Now that Jeff Horn is reportedly set to face Gary Corcoran in December for his first title defence, Manny Pacquiao will have to wait, or choose another foe if he opts to put retirement at the side for now.
Remembering Pacquiao, the boxing superstar
Although the odds were against him when he launched his career, Pacquiao defied them all and showed that boxing is about hard work and dedication.
He first fought at a tender age of 16 in the 106lbs weight class. As a baby-faced skinny teenager, introducing himself to the game played by tough men, no one knew he’d become what he has.
Although already making a name for himself by winning titles in the flyweight and super bantamweight divisions, he caught his first big prey on his featherweight debut when he scored an 11th round demolition of Marco Antonio Barrera in 2003. He stood as a Waterloo for Mexican fighters, earning him another monicker as the “Mexecutioner”.
Since then, the boxing world set its eyes on “Pac-Man” as he destroyed opponents on his impressive run from one weight division to another. He defeated the likes of Erik Morales, Antonio Margarito, Oscar De La Hoya, Ricky Hatton and Shane Mosley on big paycheck bouts. To date, he has already won eight world titles in eight different divisions, a feat difficult to match nowadays.
Post glory days
Since his knockout loss to Juan Manuel Marquez in 2012, Pacquiao has been fighting more cautiously and has caused fans to feel less excitement in his fights.
Despite having a significant drop in his performance, Pacquiao sealed a deal for a blockbuster fight with Floyd Mayweather Jr. The bout hit 4.6 million pay-per-view buys, a record in the United States. In the fight, Mayweather out-boxed Pacquiao and claimed victory via unanimous decision.
Just last July, Pacquiao fought Australian Jeff Horn, the leading contender for the WBO welterweight title he used to own. The fight with Horn ended up with the Australian being declared as the winner via unanimous decision, albeit in controversial circumstances. Pacquiao looked close to stopping Horn towards the end of the fight, but with a dogged determination and high work-rate Horn clearly impressed the judges on home soil, leading to a 117-11, 115-113, 115-113 victory.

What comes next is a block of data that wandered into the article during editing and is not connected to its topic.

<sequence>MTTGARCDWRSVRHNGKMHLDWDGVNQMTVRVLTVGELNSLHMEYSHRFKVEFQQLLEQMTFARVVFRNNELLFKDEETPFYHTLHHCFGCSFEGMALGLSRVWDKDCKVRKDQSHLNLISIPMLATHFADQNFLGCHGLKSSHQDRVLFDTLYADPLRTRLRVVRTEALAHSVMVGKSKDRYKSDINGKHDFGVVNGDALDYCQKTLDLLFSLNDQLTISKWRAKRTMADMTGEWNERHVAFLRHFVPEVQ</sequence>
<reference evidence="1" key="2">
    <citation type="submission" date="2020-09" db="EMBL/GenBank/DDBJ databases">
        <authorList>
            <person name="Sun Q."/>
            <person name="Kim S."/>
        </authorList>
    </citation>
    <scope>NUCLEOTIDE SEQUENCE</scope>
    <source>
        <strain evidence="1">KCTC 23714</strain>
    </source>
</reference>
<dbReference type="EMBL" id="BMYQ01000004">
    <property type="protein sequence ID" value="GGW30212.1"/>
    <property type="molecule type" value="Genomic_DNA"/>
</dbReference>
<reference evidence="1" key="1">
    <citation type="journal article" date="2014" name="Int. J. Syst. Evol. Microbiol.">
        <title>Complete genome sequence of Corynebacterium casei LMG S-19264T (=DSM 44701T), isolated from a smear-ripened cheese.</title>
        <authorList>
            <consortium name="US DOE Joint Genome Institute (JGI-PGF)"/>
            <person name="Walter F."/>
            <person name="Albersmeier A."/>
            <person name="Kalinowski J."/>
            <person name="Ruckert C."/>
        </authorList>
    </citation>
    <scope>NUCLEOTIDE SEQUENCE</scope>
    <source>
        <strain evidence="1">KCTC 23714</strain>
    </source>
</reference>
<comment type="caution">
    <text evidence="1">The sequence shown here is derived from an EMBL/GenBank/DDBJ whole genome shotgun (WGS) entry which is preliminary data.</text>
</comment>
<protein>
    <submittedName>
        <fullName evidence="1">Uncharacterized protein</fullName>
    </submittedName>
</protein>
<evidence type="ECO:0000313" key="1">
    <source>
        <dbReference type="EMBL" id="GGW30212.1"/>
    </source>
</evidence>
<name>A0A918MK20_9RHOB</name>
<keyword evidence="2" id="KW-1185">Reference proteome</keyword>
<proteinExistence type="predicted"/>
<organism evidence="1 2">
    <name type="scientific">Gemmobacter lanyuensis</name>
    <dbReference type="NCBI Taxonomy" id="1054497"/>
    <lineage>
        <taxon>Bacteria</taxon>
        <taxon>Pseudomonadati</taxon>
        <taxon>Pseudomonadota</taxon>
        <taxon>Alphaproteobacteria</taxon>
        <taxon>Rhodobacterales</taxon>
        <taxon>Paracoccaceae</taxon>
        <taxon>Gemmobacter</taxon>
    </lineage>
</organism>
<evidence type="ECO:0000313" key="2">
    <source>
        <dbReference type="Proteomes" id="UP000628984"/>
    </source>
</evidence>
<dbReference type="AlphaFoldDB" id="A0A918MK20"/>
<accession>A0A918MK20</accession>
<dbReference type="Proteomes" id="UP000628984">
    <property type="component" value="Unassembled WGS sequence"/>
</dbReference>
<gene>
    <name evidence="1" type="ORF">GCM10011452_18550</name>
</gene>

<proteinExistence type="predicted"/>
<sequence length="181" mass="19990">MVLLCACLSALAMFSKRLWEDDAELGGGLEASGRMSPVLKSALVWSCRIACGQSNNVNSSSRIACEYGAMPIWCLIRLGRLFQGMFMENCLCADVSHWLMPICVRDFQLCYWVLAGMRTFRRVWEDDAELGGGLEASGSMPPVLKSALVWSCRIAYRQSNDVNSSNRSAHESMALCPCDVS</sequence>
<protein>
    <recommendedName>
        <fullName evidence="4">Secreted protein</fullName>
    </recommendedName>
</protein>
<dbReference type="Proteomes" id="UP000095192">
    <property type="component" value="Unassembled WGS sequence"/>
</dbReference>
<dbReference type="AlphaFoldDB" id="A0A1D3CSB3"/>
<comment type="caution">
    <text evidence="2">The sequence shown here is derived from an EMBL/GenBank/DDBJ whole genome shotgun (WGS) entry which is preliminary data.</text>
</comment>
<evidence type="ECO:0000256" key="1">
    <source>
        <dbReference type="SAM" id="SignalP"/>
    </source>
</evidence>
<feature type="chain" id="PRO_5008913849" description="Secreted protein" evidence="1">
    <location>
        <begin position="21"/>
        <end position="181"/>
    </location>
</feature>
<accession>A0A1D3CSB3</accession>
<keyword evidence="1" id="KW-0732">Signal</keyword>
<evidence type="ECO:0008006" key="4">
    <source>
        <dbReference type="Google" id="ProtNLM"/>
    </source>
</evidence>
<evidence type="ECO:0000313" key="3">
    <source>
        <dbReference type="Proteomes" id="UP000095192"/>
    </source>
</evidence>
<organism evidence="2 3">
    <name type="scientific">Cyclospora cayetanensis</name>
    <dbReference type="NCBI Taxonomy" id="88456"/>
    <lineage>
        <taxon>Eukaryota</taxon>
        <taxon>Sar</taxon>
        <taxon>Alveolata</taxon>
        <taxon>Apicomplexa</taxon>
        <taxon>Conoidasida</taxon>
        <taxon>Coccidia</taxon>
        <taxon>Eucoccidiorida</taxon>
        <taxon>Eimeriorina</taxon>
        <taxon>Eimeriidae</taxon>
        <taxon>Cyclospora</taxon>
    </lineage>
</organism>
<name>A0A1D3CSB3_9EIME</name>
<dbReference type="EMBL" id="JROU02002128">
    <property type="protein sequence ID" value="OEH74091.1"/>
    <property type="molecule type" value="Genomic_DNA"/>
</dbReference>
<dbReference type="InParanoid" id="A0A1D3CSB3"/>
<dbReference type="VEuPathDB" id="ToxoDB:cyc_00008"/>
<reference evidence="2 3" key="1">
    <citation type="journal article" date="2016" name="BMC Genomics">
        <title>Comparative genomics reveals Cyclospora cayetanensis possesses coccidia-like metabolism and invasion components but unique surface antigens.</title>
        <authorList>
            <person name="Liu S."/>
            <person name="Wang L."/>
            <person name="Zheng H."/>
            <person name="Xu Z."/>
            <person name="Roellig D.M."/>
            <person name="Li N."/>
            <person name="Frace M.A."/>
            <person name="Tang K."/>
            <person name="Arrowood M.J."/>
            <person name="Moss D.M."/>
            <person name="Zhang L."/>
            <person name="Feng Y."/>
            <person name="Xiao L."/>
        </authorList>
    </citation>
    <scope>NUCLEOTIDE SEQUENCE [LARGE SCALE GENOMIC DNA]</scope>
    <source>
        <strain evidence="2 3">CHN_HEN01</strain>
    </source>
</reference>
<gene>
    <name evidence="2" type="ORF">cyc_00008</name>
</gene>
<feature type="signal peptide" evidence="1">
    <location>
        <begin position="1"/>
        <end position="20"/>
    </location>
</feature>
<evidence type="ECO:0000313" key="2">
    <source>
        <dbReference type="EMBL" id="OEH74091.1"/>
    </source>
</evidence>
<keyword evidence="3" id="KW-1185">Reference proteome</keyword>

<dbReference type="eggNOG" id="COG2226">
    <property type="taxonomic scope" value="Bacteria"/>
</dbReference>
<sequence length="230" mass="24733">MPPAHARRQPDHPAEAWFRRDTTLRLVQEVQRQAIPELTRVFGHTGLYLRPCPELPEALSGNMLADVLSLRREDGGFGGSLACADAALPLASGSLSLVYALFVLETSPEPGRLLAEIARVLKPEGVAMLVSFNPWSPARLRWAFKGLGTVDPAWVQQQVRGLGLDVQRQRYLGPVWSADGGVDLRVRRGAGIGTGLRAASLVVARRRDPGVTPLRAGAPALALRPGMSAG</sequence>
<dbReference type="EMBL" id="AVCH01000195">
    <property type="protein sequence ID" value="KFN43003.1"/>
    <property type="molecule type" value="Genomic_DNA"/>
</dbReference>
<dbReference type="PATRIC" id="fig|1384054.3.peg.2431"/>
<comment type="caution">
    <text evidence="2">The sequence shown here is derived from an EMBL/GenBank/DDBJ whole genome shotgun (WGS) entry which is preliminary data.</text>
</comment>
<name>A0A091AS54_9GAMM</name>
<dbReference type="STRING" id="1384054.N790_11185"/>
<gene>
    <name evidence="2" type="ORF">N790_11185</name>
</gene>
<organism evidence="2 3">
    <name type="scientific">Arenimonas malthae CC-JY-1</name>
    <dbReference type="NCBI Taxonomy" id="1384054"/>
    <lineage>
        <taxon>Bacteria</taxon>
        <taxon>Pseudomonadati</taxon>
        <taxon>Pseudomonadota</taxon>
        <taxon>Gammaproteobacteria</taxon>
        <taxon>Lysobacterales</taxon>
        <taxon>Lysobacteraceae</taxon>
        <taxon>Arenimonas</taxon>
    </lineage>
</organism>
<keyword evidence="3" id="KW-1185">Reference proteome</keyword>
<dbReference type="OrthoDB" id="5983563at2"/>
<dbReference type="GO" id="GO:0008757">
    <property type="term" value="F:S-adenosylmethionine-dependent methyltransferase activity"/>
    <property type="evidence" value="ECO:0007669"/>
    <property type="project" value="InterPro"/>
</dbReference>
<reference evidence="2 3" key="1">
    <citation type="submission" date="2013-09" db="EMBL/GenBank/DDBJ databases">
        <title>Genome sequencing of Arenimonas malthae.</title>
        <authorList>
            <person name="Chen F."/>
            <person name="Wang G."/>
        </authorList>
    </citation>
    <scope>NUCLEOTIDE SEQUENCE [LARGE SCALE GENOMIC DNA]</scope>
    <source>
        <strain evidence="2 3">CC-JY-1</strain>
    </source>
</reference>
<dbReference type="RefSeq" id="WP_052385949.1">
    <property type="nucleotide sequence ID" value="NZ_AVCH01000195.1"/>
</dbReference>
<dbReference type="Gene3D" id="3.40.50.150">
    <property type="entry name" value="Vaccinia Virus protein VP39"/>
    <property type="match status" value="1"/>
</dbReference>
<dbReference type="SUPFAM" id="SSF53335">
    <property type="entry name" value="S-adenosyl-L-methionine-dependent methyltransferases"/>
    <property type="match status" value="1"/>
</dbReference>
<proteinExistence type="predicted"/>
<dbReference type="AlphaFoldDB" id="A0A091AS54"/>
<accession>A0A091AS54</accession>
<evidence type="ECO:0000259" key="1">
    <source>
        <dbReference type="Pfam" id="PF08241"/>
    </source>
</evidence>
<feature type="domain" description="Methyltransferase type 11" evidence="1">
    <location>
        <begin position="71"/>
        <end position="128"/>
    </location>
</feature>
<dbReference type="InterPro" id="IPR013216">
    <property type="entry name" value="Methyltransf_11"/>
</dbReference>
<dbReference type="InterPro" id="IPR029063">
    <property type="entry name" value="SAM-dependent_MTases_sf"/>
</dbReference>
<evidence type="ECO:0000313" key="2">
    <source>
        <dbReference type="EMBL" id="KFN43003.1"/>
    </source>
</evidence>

Pacquiao supporters will argue that the Filipino landed the cleaner more classy work, however fighting away from home will always add further hurdles and complications to secure a ‘W’, a factor that weighed heavily on “Pac-Man” as he suffered his seventh professional defeat.
What’s ahead for Pacquiao?
Although sports science has done so much to keep older fighters in good shape and improve longevity, Pacquiao isn’t the same dominant fighter he was ten years ago. He may still have signed a lucrative deal earning millions in his last fight against Horn, but HBO’s decision to let go of his fight and allow ESPN to air it on free TV tells it all; his market value dropped dramatically.
The future is still unclear for Pacquiao. Top Rank big boss Bob Arum has previously stated that 2017 will be a farewell tour for “Pac-Man”, but it doesn’t have to be. Through his 68-fight career, Pacquiao has only fought in the Philippines, USA, Thailand, Macau and once in Japan and Australia; considering his draw as a fighter, Top Rank have plenty of other locations to visit if their sole aim was to ‘milk’ the Filipino of his last few bucks in the sport. Cynically thinking, Bob Arum knows anything he can squeeze out of the Pacquiao legacy at this late stage is nothing but a bonus to Top Rank as a company.
With talk arising earlier this year about a potential fight with Amir Khan somewhere in the Middle East, the pull of Pacquiao as a headline fighter is still far from diminishing. Politics inevitably proved the issue in getting this fight over the line, however the 38-year-old needs to decipher what is the priority in this career at this late stage. Money, belts and attention rarely amalgamate into one opportunity or fight in boxing, so “Pac-Man” will need to mull over his final push as a professional as we await the path he takes.
With a reported net worth of $190 million, coupled with the status of being the only fighter to win world championships in eight different weight classes, your gut tells you that Pacquiao’s love for the sport and a determination to prove he can still compete at the highest level is the main motivation to fight on. “Pac-Man” doesn’t strike me as a materialistic character motivated by the fruits that the sport can provide; more a guy with a humble upbringing and a passion to fight.
Whether it’s a Horn rematch in 2018, a super-fight with Amir Khan or a retirement fight en route to setting off into the sunset, one thing is necessary – Pacquiao finishes this long race and enjoys a graceful exit from the sport that made him a legend.
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